5. Apparatus pursuant to claim 2, wherein the ratio of the cable height h to the width w of the flat top and bottom portion is from 1.0 to 0.2.

6. Apparatus pursuant to claim 5, wherein the centers of curvature of said radially rounded sides arecoplanar with the longitudinal axes of all said coaxial lines and stranded strength means.

Referenced by
Citing PatentFiling datePublication dateApplicantTitle
US3766307 *Aug 25, 1972Oct 16, 1973Andrews DBuoyant electrical cables
US3798350 *Jan 22, 1973Mar 19, 1974Post OfficeCo-axial cable with strength member
US4081602 *Mar 3, 1976Mar 28, 1978Canada Wire And Cable LimitedSelf-supporting cable
US4220812 *Jun 15, 1978Sep 2, 1980Lynenwerk Gmbh & Co. KommanditgesellschaftElectric cable for communication purposes
US4467138 *Jan 17, 1983Aug 21, 1984Gk Technologies, Inc.Plural conductor communication wire
US4533790 *Mar 13, 1984Aug 6, 1985Akzona IncorporatedElectrical conductor assembly
US4638117 *Jun 14, 1985Jan 20, 1987Lynenwerk Gmbh & Co. KommanditgesellschaftElectrical cable for communication purposes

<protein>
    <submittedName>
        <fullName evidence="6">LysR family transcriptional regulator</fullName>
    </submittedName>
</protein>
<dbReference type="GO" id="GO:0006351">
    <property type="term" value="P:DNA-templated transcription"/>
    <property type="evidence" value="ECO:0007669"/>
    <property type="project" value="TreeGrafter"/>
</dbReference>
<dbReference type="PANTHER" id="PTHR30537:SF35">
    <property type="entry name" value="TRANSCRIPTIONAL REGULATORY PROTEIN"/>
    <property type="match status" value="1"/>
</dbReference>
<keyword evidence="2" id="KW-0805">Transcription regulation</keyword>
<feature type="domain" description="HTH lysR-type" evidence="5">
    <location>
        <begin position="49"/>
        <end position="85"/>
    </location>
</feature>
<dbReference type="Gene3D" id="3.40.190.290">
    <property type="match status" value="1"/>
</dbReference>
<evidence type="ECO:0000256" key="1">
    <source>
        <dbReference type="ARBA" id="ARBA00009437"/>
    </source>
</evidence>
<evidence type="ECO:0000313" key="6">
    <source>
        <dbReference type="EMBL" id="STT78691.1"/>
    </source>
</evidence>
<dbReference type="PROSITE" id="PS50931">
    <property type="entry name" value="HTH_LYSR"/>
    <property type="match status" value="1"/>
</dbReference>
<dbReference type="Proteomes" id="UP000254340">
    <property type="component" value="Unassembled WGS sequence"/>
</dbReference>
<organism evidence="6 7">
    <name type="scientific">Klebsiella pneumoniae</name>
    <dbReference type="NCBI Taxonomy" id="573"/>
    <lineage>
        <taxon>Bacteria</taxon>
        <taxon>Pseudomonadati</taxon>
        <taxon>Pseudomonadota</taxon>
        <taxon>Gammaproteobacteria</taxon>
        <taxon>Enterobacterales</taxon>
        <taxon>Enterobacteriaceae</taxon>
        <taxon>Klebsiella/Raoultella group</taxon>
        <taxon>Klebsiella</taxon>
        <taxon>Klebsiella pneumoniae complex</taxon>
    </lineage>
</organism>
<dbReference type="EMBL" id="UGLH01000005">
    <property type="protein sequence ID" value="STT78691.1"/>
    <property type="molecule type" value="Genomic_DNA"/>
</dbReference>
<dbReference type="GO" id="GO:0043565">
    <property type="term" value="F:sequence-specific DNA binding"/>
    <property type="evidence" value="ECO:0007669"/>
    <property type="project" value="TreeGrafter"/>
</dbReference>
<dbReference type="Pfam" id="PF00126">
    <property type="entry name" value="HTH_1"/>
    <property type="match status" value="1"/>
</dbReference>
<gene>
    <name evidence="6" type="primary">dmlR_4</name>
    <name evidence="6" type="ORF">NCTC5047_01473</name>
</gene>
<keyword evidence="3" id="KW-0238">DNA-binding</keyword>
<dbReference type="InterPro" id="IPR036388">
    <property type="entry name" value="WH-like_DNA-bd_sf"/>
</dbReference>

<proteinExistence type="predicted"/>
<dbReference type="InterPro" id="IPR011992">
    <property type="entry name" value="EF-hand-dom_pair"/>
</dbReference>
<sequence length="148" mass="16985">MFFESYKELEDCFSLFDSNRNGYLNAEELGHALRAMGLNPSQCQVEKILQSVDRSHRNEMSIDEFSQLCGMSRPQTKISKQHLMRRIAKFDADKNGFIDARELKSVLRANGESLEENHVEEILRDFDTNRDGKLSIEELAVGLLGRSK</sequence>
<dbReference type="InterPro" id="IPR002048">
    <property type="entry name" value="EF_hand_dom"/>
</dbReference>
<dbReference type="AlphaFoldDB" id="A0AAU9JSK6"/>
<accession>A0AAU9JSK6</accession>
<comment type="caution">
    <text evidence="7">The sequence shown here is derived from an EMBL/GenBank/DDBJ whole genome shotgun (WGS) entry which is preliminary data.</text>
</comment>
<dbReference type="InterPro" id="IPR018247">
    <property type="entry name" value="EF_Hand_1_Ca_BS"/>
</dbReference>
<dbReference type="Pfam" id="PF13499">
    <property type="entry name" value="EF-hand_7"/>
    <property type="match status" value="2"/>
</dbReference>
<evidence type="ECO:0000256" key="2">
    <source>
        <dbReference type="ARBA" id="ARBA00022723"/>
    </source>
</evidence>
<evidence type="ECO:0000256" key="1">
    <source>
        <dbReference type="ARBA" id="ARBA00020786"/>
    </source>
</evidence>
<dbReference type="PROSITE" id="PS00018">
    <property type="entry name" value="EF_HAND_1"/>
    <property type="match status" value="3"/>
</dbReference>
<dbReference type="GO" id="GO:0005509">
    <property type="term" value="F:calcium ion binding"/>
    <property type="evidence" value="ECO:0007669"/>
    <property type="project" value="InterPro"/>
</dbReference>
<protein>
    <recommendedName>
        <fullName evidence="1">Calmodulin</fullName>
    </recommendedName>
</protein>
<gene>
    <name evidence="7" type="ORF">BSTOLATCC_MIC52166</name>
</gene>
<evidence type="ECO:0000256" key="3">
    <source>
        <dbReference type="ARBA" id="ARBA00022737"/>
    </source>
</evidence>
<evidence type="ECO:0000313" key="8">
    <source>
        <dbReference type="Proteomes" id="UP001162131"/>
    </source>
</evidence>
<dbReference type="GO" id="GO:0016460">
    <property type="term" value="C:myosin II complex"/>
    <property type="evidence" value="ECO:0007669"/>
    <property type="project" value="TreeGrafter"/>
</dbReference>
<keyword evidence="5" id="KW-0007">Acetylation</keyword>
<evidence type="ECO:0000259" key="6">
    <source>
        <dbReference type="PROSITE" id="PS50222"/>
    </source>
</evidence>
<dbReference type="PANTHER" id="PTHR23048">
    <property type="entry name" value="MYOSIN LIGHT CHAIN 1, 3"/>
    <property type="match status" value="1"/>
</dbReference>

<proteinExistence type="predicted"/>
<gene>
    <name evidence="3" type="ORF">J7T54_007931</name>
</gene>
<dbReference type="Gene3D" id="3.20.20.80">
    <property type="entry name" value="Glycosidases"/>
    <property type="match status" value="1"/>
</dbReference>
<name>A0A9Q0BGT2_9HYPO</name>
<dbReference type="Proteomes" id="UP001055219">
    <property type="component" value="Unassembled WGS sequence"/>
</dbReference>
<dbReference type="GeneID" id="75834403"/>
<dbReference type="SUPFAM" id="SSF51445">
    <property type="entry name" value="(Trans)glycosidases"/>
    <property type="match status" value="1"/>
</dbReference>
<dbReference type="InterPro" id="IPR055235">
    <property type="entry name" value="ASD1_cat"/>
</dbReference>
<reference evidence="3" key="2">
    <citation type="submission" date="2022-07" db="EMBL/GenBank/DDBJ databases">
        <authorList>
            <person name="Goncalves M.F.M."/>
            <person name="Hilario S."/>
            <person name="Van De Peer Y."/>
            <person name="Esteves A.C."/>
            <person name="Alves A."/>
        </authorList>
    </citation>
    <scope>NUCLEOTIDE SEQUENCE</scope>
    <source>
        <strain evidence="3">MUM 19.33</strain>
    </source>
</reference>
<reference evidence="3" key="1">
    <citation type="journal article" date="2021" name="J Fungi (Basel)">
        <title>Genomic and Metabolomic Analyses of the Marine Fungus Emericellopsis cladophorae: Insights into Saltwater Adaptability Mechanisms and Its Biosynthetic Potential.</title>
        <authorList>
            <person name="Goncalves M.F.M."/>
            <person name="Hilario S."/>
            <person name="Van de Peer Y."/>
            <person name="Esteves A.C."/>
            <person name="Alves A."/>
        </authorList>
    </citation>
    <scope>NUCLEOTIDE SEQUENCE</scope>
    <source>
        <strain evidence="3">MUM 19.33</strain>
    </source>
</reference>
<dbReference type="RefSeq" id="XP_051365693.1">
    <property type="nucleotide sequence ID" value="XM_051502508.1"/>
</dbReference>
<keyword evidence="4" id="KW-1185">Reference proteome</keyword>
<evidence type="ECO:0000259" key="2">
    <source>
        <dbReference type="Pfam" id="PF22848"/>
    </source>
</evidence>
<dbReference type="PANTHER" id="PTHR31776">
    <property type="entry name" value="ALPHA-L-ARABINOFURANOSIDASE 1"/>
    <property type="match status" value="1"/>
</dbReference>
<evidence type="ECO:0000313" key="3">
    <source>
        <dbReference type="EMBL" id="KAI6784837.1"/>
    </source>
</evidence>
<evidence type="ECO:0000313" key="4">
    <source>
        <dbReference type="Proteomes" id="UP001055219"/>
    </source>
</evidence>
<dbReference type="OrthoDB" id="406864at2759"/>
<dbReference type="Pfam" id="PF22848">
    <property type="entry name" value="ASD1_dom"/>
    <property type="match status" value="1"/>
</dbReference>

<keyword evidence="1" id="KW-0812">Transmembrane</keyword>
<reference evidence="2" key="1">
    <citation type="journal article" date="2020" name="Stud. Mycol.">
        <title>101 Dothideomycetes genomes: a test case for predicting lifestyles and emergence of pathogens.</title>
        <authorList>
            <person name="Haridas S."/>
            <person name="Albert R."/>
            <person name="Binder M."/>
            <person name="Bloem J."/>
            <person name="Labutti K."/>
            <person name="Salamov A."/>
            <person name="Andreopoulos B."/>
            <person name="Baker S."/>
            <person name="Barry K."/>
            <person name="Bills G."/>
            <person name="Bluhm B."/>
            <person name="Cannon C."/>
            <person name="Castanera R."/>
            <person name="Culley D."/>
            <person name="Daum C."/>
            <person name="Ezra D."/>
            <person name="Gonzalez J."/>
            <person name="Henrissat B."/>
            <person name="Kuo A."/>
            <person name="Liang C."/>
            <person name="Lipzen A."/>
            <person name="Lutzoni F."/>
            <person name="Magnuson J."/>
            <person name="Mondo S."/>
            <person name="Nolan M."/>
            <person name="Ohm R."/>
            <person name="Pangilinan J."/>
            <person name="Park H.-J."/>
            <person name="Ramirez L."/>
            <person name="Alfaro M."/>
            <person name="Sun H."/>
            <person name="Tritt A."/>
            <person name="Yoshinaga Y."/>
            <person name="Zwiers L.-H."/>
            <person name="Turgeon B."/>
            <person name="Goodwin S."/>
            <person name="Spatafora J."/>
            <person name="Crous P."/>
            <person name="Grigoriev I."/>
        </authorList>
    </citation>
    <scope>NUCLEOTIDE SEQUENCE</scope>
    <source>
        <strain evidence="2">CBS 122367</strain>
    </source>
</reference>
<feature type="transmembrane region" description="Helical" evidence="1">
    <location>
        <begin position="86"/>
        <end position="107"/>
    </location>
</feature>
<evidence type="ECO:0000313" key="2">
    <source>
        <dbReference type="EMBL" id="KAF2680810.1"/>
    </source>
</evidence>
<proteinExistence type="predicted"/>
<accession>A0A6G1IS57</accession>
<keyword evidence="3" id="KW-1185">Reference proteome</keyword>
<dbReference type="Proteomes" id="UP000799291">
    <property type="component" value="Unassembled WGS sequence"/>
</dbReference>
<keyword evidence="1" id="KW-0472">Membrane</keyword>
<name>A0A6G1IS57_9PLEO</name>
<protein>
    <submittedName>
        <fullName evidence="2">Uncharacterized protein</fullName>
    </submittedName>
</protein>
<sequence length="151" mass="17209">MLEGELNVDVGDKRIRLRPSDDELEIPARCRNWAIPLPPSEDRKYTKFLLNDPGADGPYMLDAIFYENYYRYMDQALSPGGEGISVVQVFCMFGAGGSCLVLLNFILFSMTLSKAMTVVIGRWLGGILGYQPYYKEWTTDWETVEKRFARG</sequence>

US4731506 *Oct 29, 1986Mar 15, 1988Noel LeeSignal cable assembly
US4761053 *Apr 28, 1987Aug 2, 1988American Telephone And Telegraph Company, At&T Bell LaboratoriesCommunications transmission media
US4791246 *Aug 19, 1987Dec 13, 1988Hubbell IncorporatedPower cable useful in seismic testing
US4933513 *May 8, 1989Jun 12, 1990Noel LeeElectrical signal conductor assembly
US5053583 *Jan 18, 1989Oct 1, 1991Amp IncorporatedBundled hybrid ribbon electrical cable
US5155304 *Jul 25, 1990Oct 13, 1992At&T Bell LaboratoriesAerial service wire
US5399813 *Jun 24, 1993Mar 21, 1995The Whitaker CorporationCategory 5 telecommunication cable
US5408560 *Jan 27, 1994Apr 18, 1995N.V. Bekaert S.A.Tensile member for communication cables
USRE33750 *Oct 4, 1988Nov 26, 1991 Signal cable assembly
EP0079638A2 *Nov 2, 1982May 25, 1983W.L. GORE & ASSOCIATES, INC.A flat electrical cable
EP0208178A1 *Jun 19, 1986Jan 14, 1987LES CABLES DE LYON Société anonyme dite:Supply cable for oil drill probes
EP0213616A2 *Aug 28, 1986Mar 11, 1987Kabelwerke Reinshagen GmbHCombined data transmission line
WO1988003318A1 *Oct 20, 1987May 5, 1988Noel LeeImproved signal cable assembly
WO2008013751A1 *Jul 20, 2007Jan 31, 2008Kuehnle Manfred RUnderwater power cable comprising nanoparticles
U.S. Classification174/107, 174/117.00F, 174/115
International ClassificationH01B7/04, H01B7/08
Cooperative ClassificationH01B7/045, H01B7/0823
European ClassificationH01B7/04D, H01B7/08C